We have been working on six papers that either have recently been submitted or which will be submitted later this year. These papers will later be summarised in more readable format for the website.

Paper 1: We have recently submitted a journal article entitled ‘Does more cycling mean more diversity in cycling? An analysis of English and Welsh Census data on cycle commuting, exploring shifts in gender and age composition’ (with Anna Goodman, LSHTM). This topic has great policy interest and Rachel has presented findings at the Bristol Cycle Festival and the Hackney Cycling Conference, and been invited to speak at the upcoming Cycling and Society Symposium and the London Cycling Show.

Paper 2: We’re working on a paper describing and analysing Model One, explaining what we did and what we can learn from it.

Paper 3: We are working on a paper analysing data from three qualitative research projects, looking at interview material about ‘safety stuff’ in relation to cycling. This paper explores people’s attitudes to, and experiences of, ‘safety stuff’ in different cycling contexts. Preliminary findings have already been presented by James at the UKCRC Centres of Excellence Conference and by Rachel at the 2014 ESRC Research Methods Festival (and also as part of the UWE talk).

Paper 4: Earlier in the project, we drafted a paper about using practice theory in relation to transport modelling, which is being redrafted after input from advisory board members.

Paper 5: A fifth paper will be based on the analysis of Model One.

Paper 6: Another paper explores how cycling (and walking) commuting vary over time within individuals, and what factors predict returning to cycling or walking after a period of travel by other modes (with Adam Martin, CEDAR).


Model Two

Having created Model One, focusing on perceptions of danger and the ‘stuff’ needed to cycle, we’ve decided to do something a bit different and hopefully complementary for our second model.

Model Two will include more realistic geography. Currently we are working with Robin Lovelace (University of Leeds) to generate synthetic populations at the small area level based on census data. The model will also include a closer link to quantitative data. It will explore movements into and out of cycling, using longitudinal data from the British Household Panel Survey. We will be able to explore how cycling rates have changed over time, and look at how that might be understood in relation to social influence (as cycling tends to be clustered in localities and in workplaces).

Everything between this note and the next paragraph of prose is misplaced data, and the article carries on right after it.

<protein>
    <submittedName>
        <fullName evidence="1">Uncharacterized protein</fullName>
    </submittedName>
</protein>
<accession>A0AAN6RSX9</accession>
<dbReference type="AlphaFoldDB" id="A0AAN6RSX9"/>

We will be developing Model Two over the summer, and are keen to discuss its progress with a variety of experts.

Modelling human behaviour and social interactions can help evaluations to explain the unexpected

Cross-posted courtesy of LSHTM’s School for Public Health Research.

Zaid Chalabi and Theo Lorenc discuss why simulations based on known human behaviour could help us to understand complex interventions like Glasgow’s urban regeneration programme.

When big sports stadiums are built, designers must ask an important question: ‘How are people going to get out if there’s a fire?’ It’s not enough just to include plenty of exits. Designers need to understand how individuals are likely to act during a large-scale fire, to ensure that exits would not become blocked and the evacuation plan would actually work.

This question can be understood using a method called ‘agent-based modelling’. It involves simulating real-life situations in a ‘bottom-up’ way, with agents who can respond to their environment and to each other, based on what is known about individual behaviours. It’s a more intricate form of modelling than, for example, chronic disease modelling in which people are simply passive victims of environmental exposures and risk factors. Crucially, agent-based modelling sees individuals as decision-makers and tries to create social simulations of their behaviours.

It’s an approach that can’t predict every eventuality, but it gets you closer to likely outcomes than simply relying on hunches or intuition. Like other forms of simulation that harness available evidence, it is cheaper than realising, too late, that you’ve made a big mistake. It helps to avoid the unintended consequences of change in complex systems involving multiple actors.

However, relatively few researchers have tried to apply this approach to large-scale social programmes, such as urban regeneration. For example, Glasgow is currently demolishing vast neighbourhoods and rehousing people in regenerated environments. The process is likely to take up to 20 years, the entire childhood of some residents and a third of the lifetime of many from these deprived communities. LSHTM’s Matt Egan is part of the 10-year GoWell longitudinal study of this programme. Matt has already detailed initial evaluations in a previous blog and SPHR@L seminar (read Matt’s blog here).

We know that improving the physical fabric of people’s lives can be good for health. But the demolitions and regeneration of the 1960s demonstrated that maintaining and even strengthening the social fabric can be more problematic. As Matt argues, if you destroy a neighbourhood, you need a strategy to support those who rely on it most.

That’s where we believe there is a place for agent-based modelling. An agent-based model simulating the population of the regenerated areas could help us to anticipate the behaviour of different types of residents over time. We could also investigate how the model matches up with and explains what has been observed so far in the Glasgow regeneration project. Testing the model against the reality would help to validate it and also refine it for use elsewhere.